(Bloomberg) -- Bank of New York Mellon Corp., the world’s largest custody bank, reported a first-quarter loss after the U.S. Tax Court disallowed certain tax credits.

BNY Mellon had a net loss of $266 million, or 23 cents a share, compared with a profit of $619 million, or 52 cents, a year earlier, the New York-based bank said today in a statement. Earnings were cut by $854 million, or 73 cents, because it wasn’t allowed to take foreign tax credits. Excluding the item, BNY Mellon earned $588 million, or 50 cents a share. Analysts had expected BNY Mellon to report an adjusted profit of 52 cents a share, the average of 22 estimates in a Bloomberg survey.

Custody banks such as BNY Mellon have been hurt by interest rates that have hovered near zero since December 2008, which force them to waive fees on money funds, hold down revenues from securities lending and cut yields on their investment portfolios. BNY Mellon in February was prohibited by the tax court from claiming foreign tax credits from a complex financial dealing known as a STARS transaction, or Structured Trust Advantaged Repackaged Securities.

“All of the custody banks are struggling in this interest rate environment,” Gerard Cassidy, an analyst with RBC Capital Markets in Portland, Maine, said in a telephone interview before results were announced. “It is a real challenge to offset that pressure.”


Revenue for the quarter fell 1 percent to $3.6 billion from a year earlier, driven mainly by a 6 percent decline in net interest revenue. Fees for overseeing and managing client money rose as assets under custody advanced 2 percent to $26.3 trillion. Assets under management climbed 9 percent to $1.4 trillion.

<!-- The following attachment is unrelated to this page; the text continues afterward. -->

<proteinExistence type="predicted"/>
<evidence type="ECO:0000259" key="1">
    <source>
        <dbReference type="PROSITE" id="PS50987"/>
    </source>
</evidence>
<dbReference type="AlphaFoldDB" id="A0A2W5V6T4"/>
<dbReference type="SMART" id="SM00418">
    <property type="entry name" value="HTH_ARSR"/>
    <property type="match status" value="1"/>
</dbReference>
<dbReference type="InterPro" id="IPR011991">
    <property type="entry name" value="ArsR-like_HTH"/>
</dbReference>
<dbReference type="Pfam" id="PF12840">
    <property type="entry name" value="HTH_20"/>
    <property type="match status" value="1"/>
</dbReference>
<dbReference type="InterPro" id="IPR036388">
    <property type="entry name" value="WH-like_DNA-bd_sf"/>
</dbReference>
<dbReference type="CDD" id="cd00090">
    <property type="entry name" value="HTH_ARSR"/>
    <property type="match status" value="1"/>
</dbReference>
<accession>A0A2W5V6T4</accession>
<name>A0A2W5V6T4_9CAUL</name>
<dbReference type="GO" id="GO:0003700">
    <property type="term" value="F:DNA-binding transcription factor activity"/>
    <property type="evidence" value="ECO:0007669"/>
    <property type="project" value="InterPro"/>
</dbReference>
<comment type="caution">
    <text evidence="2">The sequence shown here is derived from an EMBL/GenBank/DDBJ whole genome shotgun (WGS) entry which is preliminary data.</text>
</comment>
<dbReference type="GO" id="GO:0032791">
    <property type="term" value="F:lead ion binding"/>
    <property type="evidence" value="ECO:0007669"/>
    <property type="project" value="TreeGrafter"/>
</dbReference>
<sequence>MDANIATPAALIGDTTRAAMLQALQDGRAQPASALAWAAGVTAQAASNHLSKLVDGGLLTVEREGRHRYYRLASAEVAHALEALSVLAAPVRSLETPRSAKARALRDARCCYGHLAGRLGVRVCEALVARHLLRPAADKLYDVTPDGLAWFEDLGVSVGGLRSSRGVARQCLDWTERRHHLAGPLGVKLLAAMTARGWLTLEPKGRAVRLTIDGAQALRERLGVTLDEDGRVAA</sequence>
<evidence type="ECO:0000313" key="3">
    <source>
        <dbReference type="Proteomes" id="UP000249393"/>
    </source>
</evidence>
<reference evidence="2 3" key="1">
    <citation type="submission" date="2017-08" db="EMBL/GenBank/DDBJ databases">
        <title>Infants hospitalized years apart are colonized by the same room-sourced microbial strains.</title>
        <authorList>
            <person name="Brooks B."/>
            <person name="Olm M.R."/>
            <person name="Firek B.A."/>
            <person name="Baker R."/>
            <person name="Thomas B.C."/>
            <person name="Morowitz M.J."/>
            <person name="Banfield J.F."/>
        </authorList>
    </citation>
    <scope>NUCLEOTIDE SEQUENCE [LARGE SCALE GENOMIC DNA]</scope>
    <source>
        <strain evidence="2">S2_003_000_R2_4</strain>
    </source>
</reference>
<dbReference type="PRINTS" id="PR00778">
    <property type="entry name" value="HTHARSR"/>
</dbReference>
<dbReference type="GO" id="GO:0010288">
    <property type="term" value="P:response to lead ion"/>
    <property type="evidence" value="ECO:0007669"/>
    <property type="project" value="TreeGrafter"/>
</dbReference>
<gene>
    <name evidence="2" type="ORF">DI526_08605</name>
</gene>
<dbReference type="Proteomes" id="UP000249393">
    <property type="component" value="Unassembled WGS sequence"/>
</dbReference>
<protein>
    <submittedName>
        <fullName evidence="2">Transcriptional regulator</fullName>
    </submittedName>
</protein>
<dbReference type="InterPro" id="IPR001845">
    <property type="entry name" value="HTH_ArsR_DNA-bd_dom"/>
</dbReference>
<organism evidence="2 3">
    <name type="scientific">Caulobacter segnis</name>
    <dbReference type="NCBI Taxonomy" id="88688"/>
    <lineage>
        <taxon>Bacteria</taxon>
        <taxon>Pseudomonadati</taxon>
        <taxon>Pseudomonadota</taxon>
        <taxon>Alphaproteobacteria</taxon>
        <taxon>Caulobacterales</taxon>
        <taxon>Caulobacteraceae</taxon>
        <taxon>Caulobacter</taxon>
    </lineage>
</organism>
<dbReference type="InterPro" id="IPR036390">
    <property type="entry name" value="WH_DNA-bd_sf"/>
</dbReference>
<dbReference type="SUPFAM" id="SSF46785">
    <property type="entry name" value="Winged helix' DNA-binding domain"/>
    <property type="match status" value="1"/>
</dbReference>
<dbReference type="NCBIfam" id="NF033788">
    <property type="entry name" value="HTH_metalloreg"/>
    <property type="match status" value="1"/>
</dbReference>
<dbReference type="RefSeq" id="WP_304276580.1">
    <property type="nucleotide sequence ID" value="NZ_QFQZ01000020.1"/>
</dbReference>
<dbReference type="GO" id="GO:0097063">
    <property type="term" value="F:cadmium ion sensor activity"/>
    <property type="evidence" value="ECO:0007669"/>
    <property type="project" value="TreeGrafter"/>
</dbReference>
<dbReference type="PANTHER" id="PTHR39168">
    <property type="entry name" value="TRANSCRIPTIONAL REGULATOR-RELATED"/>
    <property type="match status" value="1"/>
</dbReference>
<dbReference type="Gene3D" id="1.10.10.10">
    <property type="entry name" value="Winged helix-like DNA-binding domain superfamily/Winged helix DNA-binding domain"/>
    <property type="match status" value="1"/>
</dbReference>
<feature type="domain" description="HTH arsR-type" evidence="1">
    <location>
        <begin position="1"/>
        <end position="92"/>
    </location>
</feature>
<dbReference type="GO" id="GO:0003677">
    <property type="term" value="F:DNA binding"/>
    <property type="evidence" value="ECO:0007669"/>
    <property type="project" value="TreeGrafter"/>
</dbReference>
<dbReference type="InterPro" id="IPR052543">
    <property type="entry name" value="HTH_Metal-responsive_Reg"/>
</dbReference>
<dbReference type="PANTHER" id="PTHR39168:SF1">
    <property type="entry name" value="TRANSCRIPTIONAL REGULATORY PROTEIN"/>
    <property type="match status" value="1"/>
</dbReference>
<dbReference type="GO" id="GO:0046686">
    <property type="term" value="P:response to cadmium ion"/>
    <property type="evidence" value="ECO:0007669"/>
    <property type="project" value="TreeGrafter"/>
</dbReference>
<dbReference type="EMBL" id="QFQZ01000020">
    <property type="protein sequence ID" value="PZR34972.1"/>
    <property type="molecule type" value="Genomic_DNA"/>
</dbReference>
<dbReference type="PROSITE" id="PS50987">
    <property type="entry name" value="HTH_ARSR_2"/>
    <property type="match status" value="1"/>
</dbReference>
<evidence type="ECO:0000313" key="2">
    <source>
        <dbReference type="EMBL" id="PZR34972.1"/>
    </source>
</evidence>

BNY Mellon is focused on increasing the assets it oversees, cutting costs and raising prices to existing customers to combat the impact of low rates. In 2011, Chief Executive Officer Gerald Hassell trimmed jobs and set a target to save as much as $700 million by 2015 through operational improvements. The bank has tried with mixed results to raise prices. Timothy Keaney, CEO of investment services, said at an investor conference in September that BNY Mellon had been able to negotiate higher prices with some of its smaller customers.


“The bad news is on the strategic client base,” he said. “We do not have any pricing power today. These are huge clients.”

Keaney was given his current title in December when the bank named Brian Shea president of investment services. Karen Peetz was named president of BNY Mellon, a title previously held by Hassell.

The MSCI World Index climbed 13 percent in the 12 months ended March 31, boosting the assets the bank oversees and manages. About one-third of BNY Mellon’s money-management assets were in equities at year-end, the bank said.

BNY Mellon has drawn the interest of value investors, including billionaire Warren Buffett. His Omaha-based Berkshire Hathaway Inc. owned 19.6 million shares as of Dec. 31, according to data compiled by Bloomberg.

Of 28 analysts rating the stock, 19 recommend a hold, 6 a buy and 3 a sell.

BNY Mellon reported results before the start of regular U.S. trading. The shares gained 8 percent this year through yesterday, compared with a gain of 17 percent for the 20-member Standard & Poor’s Index of asset managers and custody banks.

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